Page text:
Cauliflower Pepperoni Pizza Casserole

I’ve had this particular recipe saved in my Pocket for quite a while and finally gave it a shot last week. There’s a version on the site that uses pasta instead of cauliflower, but I was trying to go for a healthier version. The only ingredient change I made came about because I forgot to buy black olives, but otherwise, I put this together pretty much by the book and thought it was a great little dish that combined the greatness of cheese and pepperoni with cauliflower, which I assume is healthy. Plus, it’s super easy to put together. Next time I’d like to make it with homemade sauce and maybe a better pepperoni to see if that makes it even better.

Cooking Rachael Ray’s Bacon Burger Mac N Cheese


Our two year old daughter loves macaroni and cheese. I mean, who doesn’t, right? But she’s all over it. In fact, the dish holds such a special place in her tiny little head that pretty much everything with noodles is “macos and cheese” to her. As such, I’ve been looking around for various ways of cooking mac and cheese and seem to not be doing a great job of it. The general problem I keep running into is that cheddar’s just not doing it for me on the creamy scale. I’ve got to come up with something else to throw in there that really brings that out, but until then, I’m keeping track of the recipes I like in hopes that I can return to them later on and really knock them out with a few different cheeses.

Rachael Ray’s Bacon Burger Mac N Cheese is one such recipe. The only deviations I made from the recipe included replacing a bit of the milk with water (which is another factor in the creaminess factor) and I also ground up my own beef. Aside from that it was business as usual.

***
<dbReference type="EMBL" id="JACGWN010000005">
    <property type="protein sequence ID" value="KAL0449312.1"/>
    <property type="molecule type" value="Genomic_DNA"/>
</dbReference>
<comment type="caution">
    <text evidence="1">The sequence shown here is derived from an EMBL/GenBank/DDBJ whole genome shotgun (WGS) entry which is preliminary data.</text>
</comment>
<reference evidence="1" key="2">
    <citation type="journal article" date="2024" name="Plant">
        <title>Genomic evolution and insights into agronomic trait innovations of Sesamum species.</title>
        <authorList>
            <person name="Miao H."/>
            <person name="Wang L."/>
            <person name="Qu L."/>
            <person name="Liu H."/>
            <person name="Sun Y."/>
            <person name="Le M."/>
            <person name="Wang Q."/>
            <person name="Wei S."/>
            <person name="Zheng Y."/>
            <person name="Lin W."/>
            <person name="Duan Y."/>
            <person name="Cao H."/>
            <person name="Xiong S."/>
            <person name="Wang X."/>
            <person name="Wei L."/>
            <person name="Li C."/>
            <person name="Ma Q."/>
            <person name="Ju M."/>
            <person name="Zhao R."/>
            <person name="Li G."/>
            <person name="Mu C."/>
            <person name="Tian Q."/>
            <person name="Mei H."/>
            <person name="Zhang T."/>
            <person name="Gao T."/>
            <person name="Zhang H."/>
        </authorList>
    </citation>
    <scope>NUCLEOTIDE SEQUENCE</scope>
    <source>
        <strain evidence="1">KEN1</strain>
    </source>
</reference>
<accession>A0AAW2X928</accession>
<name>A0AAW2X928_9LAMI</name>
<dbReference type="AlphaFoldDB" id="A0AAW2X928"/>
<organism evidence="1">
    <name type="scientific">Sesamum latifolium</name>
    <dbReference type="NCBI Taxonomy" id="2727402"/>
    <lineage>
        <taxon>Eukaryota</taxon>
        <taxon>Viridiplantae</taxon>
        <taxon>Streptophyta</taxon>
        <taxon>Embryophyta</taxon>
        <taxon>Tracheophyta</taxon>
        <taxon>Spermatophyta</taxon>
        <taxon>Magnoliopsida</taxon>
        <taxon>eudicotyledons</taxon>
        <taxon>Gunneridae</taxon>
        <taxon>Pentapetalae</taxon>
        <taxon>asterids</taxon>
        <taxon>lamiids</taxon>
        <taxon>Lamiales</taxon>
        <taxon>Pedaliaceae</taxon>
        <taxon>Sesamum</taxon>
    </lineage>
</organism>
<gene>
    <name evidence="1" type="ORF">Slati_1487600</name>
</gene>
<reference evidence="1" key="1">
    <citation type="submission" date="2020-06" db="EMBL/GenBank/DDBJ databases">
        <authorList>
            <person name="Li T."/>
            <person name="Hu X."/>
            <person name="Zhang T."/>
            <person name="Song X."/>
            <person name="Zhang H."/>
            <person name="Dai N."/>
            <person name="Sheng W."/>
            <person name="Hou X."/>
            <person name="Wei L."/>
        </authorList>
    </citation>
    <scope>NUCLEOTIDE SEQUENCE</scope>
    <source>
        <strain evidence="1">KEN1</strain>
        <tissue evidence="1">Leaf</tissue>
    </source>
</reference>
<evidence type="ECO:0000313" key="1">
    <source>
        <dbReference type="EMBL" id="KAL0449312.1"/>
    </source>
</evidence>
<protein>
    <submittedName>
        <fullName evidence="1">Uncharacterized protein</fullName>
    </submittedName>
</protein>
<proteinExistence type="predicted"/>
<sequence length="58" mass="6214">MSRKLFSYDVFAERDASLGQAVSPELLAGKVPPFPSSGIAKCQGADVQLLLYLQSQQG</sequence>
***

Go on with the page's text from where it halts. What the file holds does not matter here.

While I wished it was cheesier, the resulting dish was still super tasty. I enjoyed the bacon in there — adding one of the best foods to one of the best dishes just makes sense when you ponder it — and think the fresh ground beef added a fresher note, but I was also surprised with how much I enjoyed the faint hints at ketchup and mustard in the dish.

It might sound strange, but I’d really like to try this dish with more homemade and locally sourced ingredients. Beef and bacon from a local farm, some homemade ketchup and pasta and even some local cheese. I think you could have something really special and hearty hear with a few alterations.

Cooking Homesick Texan’s Tex-Mex Sloppy Joes

While poking around trying to find meals to make that wouldn’t give the air conditioner even more heat-related problems, I stumbled upon a meal that fit in with my hankering for a fairly simple Mexican meal that wouldn’t require too, too much exposure to fire. As such, I decided to give Homesick Texan’s versions of Tex-Mex Sloppy Joes and Guacamole a try and was super happy with the results.

Thanks to lacking a few of the ingredients, I didn’t quite follow either recipe to the letter, but think I came out with some pretty good food. For the guacamole, I simple skipped the pepper, added onion and substituted parsley for cilantro. Aside from that, though, it’s the same basic prep: chop everything up and mix with a fork. I got this done in the early afternoon because I like when my guac has a chance to fraternize with itself.

For the sloppy joes the only change I made was skipping over the beer because I’d already drank all the ones I had. Plus, the last pack I bought was fairly bitter and I don’t think would have worked well with these flavors. Instead, I just added some water to make sure the beef didn’t brown too fast.

But, I’m getting ahead of myself. I went with a London broil steak that I froze for a few hours and then ground myself. After that I blended together the sauce as instructed. With everything prepped and ready to go, it was just a matter of cooking everything. The meat went in first soon joined by onion and bell pepper. Once that was nice and browned, you add the sauce and cook like you would taco meat. I tried adding some Thai Sweet Chili Sauce to see how that would play, but don’t think there was enough to really pop. I wound up having a little more liquid than I intended, so I just watched it as a it cooked down. Once I had it where I wanted, I moved the meat to a dish and set it out with some buns, guacamole and shredded cheddar cheese.